Coarse-to-Fine Sequential Monte Carlo for Probabilistic Programs

by   Andreas Stuhlmüller, et al.

Many practical techniques for probabilistic inference require a sequence of distributions that interpolate between a tractable distribution and an intractable distribution of interest. Usually, the sequences used are simple, e.g., based on geometric averages between distributions. When models are expressed as probabilistic programs, the models themselves are highly structured objects that can be used to derive annealing sequences that are more sensitive to domain structure. We propose an algorithm for transforming probabilistic programs to coarse-to-fine programs which have the same marginal distribution as the original programs, but generate the data at increasing levels of detail, from coarse to fine. We apply this algorithm to an Ising model, its depth-from-disparity variation, and a factorial hidden Markov model. We show preliminary evidence that the use of coarse-to-fine models can make existing generic inference algorithms more efficient.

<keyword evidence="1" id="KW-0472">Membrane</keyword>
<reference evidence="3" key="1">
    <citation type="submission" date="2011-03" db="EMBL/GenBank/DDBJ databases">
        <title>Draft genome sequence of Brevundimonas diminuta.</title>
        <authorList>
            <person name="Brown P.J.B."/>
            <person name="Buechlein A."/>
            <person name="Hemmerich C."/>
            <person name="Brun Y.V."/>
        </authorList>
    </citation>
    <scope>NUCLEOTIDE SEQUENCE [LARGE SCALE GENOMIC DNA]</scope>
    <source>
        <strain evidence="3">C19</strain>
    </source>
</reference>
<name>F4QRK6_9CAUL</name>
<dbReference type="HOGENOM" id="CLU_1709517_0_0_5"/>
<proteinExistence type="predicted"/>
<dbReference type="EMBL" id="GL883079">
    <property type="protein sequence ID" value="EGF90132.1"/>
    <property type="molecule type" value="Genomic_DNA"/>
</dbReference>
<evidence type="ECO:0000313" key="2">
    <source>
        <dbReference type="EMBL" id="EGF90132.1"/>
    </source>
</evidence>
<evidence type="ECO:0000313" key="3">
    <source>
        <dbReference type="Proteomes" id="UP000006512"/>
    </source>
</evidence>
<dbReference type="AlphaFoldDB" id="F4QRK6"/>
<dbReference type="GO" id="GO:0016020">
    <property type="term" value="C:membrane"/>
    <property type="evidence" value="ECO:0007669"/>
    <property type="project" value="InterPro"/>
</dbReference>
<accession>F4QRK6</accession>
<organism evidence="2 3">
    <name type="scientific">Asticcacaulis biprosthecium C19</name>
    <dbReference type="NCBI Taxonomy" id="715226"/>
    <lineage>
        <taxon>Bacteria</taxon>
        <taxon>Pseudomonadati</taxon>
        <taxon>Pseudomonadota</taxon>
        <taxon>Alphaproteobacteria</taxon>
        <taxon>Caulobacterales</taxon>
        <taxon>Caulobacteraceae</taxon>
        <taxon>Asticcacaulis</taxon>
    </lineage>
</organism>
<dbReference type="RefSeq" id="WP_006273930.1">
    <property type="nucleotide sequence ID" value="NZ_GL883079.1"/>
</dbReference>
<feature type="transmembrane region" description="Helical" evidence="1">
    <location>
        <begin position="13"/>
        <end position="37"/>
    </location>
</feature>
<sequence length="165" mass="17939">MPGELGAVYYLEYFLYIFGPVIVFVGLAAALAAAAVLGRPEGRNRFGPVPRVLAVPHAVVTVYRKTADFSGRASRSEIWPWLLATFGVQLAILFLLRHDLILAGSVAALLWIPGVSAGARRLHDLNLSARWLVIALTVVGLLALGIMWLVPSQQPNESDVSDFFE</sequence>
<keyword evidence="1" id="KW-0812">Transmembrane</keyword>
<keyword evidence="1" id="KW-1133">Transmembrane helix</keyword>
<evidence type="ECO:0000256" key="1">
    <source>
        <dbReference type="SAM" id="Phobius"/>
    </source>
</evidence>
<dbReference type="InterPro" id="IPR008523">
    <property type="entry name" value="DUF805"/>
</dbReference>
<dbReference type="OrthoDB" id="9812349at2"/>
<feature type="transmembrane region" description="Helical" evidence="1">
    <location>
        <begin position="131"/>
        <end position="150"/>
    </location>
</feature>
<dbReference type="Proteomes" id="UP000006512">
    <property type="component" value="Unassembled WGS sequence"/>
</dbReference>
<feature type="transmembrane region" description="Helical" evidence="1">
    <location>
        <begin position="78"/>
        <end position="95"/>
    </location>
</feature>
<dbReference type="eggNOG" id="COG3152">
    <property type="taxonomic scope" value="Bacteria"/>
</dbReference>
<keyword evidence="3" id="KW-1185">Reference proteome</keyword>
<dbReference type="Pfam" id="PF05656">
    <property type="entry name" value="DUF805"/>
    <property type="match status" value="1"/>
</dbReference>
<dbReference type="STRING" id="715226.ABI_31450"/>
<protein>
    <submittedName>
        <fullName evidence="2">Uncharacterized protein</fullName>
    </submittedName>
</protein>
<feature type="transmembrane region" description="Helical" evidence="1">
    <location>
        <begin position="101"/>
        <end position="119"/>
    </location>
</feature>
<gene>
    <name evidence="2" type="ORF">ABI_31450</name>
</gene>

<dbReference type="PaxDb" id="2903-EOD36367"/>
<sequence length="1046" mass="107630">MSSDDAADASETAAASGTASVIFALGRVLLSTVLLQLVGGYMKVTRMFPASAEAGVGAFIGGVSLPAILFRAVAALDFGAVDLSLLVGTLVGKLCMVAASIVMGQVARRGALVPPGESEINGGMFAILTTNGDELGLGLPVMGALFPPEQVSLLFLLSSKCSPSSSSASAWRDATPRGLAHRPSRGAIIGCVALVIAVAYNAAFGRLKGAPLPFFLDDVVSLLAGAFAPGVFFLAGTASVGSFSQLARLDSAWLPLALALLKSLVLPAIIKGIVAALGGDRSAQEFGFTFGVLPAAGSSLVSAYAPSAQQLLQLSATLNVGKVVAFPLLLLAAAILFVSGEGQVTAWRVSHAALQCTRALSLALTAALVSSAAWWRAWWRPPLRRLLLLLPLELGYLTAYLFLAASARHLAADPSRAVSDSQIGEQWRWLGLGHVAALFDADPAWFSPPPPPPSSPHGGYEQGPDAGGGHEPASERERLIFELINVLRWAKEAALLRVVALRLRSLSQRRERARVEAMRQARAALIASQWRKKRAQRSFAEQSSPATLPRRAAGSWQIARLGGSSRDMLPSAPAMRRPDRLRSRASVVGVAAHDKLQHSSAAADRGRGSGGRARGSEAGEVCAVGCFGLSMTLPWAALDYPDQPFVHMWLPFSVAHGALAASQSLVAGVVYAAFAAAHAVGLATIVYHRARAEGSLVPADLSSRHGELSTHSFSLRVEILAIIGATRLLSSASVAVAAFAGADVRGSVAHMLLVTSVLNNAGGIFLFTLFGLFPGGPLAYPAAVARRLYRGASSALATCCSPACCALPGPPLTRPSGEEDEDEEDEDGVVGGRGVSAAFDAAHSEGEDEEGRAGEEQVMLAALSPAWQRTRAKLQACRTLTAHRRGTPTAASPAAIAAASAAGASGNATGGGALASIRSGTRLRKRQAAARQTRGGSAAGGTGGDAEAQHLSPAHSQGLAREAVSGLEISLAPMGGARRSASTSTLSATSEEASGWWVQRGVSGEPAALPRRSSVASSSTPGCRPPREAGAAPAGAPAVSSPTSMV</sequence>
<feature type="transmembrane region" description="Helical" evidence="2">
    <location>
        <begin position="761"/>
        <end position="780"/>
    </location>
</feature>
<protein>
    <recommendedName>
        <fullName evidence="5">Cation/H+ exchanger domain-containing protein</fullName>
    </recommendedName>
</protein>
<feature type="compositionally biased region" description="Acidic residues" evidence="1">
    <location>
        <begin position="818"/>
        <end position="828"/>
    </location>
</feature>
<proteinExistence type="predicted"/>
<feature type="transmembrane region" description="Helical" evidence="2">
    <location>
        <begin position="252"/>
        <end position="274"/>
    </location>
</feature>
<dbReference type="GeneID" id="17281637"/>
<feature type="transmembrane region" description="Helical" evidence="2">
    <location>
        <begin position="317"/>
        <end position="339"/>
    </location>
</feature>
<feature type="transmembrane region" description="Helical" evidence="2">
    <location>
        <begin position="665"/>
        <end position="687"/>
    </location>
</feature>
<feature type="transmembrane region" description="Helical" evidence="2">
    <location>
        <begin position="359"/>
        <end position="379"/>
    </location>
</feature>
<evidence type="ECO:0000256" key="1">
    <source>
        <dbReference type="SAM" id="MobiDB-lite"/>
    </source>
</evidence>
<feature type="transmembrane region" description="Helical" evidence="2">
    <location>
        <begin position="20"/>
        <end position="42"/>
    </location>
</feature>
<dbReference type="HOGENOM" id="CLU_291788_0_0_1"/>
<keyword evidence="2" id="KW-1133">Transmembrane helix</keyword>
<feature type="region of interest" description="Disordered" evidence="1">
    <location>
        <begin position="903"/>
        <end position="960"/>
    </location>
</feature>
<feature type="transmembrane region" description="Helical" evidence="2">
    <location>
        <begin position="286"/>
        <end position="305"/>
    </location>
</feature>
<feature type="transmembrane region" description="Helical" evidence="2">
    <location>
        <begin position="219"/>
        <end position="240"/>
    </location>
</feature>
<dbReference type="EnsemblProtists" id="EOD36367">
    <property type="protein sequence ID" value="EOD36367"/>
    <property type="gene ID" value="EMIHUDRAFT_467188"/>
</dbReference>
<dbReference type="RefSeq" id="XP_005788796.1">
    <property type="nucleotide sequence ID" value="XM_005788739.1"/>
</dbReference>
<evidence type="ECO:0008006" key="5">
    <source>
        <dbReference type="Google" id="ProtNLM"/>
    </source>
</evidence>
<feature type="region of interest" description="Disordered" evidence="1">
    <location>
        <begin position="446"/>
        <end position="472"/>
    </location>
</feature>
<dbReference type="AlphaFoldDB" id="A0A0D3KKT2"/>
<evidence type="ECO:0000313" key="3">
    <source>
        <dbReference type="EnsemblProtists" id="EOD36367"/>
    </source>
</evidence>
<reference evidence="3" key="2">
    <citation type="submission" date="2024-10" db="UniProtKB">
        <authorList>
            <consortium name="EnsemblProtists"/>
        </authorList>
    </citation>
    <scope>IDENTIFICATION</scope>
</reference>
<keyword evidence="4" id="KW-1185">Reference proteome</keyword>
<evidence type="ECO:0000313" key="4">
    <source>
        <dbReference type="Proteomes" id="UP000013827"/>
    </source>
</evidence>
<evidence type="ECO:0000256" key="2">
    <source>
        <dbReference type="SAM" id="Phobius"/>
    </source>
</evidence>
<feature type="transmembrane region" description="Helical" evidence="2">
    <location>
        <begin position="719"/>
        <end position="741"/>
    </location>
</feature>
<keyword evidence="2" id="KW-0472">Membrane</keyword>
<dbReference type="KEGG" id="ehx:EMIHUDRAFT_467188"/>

page 1

page 2

page 3

page 4


Automated Variational Inference in Probabilistic Programming

We present a new algorithm for approximate inference in probabilistic pr...

Elements of Sequential Monte Carlo

A core problem in statistics and probabilistic machine learning is to co...

Predictive Coarse-Graining

We propose a data-driven, coarse-graining formulation in the context of ...

Compositional Inference Metaprogramming with Convergence Guarantees

Inference metaprogramming enables effective probabilistic programming by...

A Dynamic Programming Algorithm for Inference in Recursive Probabilistic Programs

We describe a dynamic programming algorithm for computing the marginal d...

Output-Sensitive Adaptive Metropolis-Hastings for Probabilistic Programs

We introduce an adaptive output-sensitive Metropolis-Hastings algorithm ...

Context-Specific Approximation in Probabilistic Inference

There is evidence that the numbers in probabilistic inference don't real...